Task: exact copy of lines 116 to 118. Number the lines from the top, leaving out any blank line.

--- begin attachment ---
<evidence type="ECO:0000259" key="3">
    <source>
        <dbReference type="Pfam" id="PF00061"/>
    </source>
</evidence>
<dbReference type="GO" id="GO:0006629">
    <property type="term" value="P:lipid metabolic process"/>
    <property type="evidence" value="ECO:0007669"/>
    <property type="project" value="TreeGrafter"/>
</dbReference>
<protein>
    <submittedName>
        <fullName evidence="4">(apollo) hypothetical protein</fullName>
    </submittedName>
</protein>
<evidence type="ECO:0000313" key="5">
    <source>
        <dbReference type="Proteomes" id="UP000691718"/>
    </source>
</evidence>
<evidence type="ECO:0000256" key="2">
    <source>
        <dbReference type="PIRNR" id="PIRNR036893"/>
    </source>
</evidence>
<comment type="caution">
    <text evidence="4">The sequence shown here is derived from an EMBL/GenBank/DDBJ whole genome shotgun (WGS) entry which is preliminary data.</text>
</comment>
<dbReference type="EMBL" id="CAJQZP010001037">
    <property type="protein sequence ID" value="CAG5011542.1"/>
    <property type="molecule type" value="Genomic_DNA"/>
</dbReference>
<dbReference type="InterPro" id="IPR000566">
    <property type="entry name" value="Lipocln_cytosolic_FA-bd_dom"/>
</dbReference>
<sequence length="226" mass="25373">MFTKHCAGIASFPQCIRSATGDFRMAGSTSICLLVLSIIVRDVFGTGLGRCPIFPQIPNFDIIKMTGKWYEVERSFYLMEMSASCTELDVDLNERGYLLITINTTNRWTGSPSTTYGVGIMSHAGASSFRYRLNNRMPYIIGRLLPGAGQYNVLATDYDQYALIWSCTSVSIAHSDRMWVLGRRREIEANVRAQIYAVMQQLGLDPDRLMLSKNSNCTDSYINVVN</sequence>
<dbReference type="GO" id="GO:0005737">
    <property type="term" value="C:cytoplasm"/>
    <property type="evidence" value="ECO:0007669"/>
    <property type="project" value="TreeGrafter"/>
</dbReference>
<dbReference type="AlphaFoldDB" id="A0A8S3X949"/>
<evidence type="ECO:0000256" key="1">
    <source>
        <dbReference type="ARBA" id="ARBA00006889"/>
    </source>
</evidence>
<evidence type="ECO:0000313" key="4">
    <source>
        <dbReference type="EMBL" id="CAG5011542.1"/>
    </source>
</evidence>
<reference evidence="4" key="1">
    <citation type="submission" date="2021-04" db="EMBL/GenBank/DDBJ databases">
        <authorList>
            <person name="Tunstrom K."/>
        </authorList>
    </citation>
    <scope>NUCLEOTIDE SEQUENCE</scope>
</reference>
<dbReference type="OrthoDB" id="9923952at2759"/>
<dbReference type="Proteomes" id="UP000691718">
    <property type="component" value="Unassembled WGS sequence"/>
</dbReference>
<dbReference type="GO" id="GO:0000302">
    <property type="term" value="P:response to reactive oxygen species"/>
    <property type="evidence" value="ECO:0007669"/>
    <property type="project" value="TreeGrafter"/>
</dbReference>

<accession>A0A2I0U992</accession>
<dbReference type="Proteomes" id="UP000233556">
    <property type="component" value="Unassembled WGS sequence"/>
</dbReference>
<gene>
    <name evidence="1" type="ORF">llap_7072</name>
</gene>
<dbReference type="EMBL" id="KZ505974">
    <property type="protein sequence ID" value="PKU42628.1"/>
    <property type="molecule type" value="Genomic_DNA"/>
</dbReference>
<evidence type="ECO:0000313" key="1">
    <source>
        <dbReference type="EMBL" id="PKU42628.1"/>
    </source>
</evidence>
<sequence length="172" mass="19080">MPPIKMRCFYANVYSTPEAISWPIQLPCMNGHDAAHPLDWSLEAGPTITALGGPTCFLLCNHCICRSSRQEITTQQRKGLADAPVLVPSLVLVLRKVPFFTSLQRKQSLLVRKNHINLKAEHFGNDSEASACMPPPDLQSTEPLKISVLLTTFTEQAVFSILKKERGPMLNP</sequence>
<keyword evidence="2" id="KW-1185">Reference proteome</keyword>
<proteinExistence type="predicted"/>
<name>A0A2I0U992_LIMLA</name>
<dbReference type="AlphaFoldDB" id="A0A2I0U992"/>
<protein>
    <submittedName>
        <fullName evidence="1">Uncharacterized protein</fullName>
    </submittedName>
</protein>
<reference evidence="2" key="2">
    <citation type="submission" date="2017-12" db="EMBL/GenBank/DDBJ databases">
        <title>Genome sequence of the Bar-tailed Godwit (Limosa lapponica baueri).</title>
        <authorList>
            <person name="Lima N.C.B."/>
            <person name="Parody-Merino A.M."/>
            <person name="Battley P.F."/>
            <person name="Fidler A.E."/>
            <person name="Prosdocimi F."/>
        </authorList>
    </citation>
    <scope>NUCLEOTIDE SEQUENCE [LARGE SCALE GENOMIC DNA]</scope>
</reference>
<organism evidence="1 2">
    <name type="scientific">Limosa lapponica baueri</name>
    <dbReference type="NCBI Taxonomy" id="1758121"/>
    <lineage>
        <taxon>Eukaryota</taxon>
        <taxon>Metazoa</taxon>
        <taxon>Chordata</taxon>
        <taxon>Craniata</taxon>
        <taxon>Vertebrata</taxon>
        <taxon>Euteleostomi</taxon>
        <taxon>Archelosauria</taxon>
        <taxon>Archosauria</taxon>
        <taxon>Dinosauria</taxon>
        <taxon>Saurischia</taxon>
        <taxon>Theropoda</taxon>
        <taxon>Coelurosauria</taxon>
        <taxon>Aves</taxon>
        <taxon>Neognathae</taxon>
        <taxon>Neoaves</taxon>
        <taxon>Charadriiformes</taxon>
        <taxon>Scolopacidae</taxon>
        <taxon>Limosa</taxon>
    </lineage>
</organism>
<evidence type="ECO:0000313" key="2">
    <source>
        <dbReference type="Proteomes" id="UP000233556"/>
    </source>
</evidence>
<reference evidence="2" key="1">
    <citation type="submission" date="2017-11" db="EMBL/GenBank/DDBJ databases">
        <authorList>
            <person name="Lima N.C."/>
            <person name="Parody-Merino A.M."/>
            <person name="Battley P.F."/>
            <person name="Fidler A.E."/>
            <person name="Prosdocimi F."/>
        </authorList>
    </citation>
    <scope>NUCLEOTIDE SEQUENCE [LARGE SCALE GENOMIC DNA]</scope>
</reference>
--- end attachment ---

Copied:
        <taxon>Craniata</taxon>
        <taxon>Vertebrata</taxon>
        <taxon>Euteleostomi</taxon>